It's probably a moot point, but the Sacramento Taxpayers Association is now on record against the city's proposed charter commission.
The association had a "healthy discussion" at its board meeting Thursday before voting to formally oppose the idea, association Vice President Bob Blymyer told Mayor Kevin Johnson and the City Council.
Blymyer said that any necessary revisions to the city's constitution could be done by the council, itself, with some outside expertise.
"Considering the city's current fiscal situation with labor costs and unfunded pension obligations, it doesn't seem in the taxpayers' best interest to set up another layer of administrative functions in hopes of improving some of the city's operations," he wrote.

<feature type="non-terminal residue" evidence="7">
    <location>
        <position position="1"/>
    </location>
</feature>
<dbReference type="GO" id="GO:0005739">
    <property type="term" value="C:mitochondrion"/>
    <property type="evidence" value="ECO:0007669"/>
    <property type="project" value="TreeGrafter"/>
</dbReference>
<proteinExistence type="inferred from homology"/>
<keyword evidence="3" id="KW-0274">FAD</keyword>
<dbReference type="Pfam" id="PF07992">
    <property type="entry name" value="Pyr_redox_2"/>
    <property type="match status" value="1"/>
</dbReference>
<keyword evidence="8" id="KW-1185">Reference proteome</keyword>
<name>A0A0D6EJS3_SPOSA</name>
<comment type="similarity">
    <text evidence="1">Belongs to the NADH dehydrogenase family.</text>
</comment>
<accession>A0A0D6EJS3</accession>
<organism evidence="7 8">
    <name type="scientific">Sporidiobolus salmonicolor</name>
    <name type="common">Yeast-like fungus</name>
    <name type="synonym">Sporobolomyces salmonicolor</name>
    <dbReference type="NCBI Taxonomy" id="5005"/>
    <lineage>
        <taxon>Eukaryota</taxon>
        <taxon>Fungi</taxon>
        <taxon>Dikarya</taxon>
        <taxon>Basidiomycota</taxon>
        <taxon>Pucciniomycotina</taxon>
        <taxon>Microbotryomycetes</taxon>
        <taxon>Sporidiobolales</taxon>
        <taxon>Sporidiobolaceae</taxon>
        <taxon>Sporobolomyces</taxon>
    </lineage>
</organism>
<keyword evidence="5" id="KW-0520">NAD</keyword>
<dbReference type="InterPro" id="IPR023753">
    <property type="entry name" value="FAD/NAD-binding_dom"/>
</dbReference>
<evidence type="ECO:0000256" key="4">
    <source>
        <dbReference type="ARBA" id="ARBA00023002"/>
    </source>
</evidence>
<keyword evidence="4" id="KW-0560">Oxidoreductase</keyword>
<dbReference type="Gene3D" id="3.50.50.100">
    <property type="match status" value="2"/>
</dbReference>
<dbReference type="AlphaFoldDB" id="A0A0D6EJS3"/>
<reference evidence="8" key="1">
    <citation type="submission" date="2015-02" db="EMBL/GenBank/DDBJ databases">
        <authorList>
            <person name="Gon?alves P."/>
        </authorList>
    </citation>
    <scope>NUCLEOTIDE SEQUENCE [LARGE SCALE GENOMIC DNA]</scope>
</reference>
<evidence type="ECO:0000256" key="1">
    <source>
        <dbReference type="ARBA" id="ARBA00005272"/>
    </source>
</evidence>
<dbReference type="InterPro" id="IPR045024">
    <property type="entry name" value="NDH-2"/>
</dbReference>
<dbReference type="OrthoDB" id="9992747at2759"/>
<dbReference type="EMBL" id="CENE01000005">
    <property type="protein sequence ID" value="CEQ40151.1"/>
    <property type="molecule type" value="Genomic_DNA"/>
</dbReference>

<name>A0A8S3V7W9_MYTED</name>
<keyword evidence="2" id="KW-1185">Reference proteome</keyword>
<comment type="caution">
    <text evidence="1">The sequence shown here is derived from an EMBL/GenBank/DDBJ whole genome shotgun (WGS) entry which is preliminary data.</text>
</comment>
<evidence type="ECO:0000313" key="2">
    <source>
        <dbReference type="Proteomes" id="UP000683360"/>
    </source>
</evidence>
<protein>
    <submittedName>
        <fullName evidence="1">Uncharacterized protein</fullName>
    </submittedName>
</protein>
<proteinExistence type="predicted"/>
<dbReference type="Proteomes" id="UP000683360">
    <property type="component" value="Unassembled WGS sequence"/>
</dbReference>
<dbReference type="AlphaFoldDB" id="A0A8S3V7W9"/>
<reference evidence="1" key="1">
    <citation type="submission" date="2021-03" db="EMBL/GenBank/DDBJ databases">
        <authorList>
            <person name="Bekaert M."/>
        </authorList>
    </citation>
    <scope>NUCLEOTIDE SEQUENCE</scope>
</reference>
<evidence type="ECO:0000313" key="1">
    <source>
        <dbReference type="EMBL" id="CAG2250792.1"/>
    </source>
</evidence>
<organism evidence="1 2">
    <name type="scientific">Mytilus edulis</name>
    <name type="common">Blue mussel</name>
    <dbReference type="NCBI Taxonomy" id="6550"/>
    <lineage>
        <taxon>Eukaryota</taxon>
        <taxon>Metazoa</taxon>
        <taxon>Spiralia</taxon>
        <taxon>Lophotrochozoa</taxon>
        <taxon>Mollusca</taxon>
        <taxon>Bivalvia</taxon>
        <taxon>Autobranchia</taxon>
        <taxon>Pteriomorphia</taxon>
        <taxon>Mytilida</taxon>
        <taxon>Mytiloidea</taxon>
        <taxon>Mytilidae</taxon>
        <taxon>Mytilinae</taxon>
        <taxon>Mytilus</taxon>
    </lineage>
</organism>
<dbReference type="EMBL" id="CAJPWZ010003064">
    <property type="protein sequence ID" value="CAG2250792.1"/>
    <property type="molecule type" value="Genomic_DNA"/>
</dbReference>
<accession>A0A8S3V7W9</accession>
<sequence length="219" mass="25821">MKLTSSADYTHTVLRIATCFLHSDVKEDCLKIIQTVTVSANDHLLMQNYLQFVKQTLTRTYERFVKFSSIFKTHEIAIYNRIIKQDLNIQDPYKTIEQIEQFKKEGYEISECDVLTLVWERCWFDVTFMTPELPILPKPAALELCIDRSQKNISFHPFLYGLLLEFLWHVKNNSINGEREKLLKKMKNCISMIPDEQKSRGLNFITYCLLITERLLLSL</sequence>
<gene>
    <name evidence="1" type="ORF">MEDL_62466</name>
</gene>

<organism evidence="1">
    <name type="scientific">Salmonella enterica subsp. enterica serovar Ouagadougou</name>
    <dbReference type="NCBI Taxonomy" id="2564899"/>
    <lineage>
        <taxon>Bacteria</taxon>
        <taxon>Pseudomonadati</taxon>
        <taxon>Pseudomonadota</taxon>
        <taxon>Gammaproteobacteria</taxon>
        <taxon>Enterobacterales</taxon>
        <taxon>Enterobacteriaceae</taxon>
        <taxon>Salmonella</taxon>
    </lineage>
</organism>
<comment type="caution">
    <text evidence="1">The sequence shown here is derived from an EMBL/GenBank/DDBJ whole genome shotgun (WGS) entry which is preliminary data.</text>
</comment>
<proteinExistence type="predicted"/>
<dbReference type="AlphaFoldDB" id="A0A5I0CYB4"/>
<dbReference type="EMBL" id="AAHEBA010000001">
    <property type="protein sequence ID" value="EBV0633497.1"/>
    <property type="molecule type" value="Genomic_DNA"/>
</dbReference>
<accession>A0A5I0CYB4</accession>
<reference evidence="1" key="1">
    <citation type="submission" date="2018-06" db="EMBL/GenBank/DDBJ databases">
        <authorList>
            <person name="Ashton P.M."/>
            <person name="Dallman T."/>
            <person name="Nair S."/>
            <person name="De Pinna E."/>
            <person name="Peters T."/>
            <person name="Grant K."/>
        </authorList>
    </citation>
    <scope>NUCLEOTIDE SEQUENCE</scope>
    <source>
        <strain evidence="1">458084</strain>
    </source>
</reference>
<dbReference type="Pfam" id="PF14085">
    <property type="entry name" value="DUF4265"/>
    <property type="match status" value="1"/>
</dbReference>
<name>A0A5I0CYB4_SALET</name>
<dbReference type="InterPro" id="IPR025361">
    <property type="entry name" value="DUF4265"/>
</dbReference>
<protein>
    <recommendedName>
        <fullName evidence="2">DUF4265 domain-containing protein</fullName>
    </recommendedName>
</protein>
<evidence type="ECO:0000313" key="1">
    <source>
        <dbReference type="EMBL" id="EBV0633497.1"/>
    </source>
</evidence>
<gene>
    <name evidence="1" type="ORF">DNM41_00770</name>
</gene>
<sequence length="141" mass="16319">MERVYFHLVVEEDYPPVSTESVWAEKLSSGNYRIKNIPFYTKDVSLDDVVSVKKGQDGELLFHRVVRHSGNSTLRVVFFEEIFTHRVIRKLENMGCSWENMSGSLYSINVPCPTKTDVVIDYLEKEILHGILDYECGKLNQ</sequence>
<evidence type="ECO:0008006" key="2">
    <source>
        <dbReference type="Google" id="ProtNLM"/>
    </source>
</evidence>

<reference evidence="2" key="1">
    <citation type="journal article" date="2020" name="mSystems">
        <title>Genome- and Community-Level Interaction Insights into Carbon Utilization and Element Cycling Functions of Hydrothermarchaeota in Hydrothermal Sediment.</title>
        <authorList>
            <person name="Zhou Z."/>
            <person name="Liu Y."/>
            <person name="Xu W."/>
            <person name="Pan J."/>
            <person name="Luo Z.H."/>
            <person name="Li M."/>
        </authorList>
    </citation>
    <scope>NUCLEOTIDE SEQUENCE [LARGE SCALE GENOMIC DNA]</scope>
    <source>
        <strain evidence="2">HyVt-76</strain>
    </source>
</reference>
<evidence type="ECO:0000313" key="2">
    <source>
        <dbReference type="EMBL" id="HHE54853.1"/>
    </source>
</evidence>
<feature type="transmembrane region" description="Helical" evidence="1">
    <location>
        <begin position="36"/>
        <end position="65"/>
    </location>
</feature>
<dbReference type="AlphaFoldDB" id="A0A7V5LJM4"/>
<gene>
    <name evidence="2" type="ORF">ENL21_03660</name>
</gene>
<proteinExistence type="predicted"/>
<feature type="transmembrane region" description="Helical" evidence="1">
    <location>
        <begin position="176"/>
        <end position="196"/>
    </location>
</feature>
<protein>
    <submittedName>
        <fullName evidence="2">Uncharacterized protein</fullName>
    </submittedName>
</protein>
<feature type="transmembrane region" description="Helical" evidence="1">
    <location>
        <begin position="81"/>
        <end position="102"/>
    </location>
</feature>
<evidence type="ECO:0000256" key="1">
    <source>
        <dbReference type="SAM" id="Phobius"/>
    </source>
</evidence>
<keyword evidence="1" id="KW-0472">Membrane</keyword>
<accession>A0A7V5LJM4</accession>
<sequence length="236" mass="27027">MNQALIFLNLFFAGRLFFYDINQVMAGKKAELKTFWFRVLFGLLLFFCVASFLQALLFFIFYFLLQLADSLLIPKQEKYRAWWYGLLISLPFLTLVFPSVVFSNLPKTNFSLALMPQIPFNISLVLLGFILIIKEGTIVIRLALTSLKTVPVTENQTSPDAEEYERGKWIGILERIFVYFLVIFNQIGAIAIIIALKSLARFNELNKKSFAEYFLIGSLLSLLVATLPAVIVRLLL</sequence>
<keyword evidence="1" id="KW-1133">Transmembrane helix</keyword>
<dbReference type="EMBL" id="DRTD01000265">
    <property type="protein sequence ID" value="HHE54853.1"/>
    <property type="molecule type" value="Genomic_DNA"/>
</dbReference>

But council members Steve Cohn, Darrell Fong and Kevin McCarty told The Bee's editorial board this weekthat they believe the charter panel is a good idea, if only to get the strong mayor controversy off the council's plate.
They have opposed Johnson's proposals to give the mayor's office more power, in part because they say the plans were drafted in back rooms without enough public input.
But Cohn confessed that if there are only slates of candidates beholden to special interests, he may end up voting "no" to starting the commission.
Because a majority of the council has already voted to put the charter commission before voters and it would take a two-thirds vote to rescind that action, the measure appears likely to remain on the Nov. 6 ballot.
Besides deciding whether to create the commission, voters would also choose candidates to serve on it for two years. If voters say yes to the commission, the top 15 vote-getters would serve.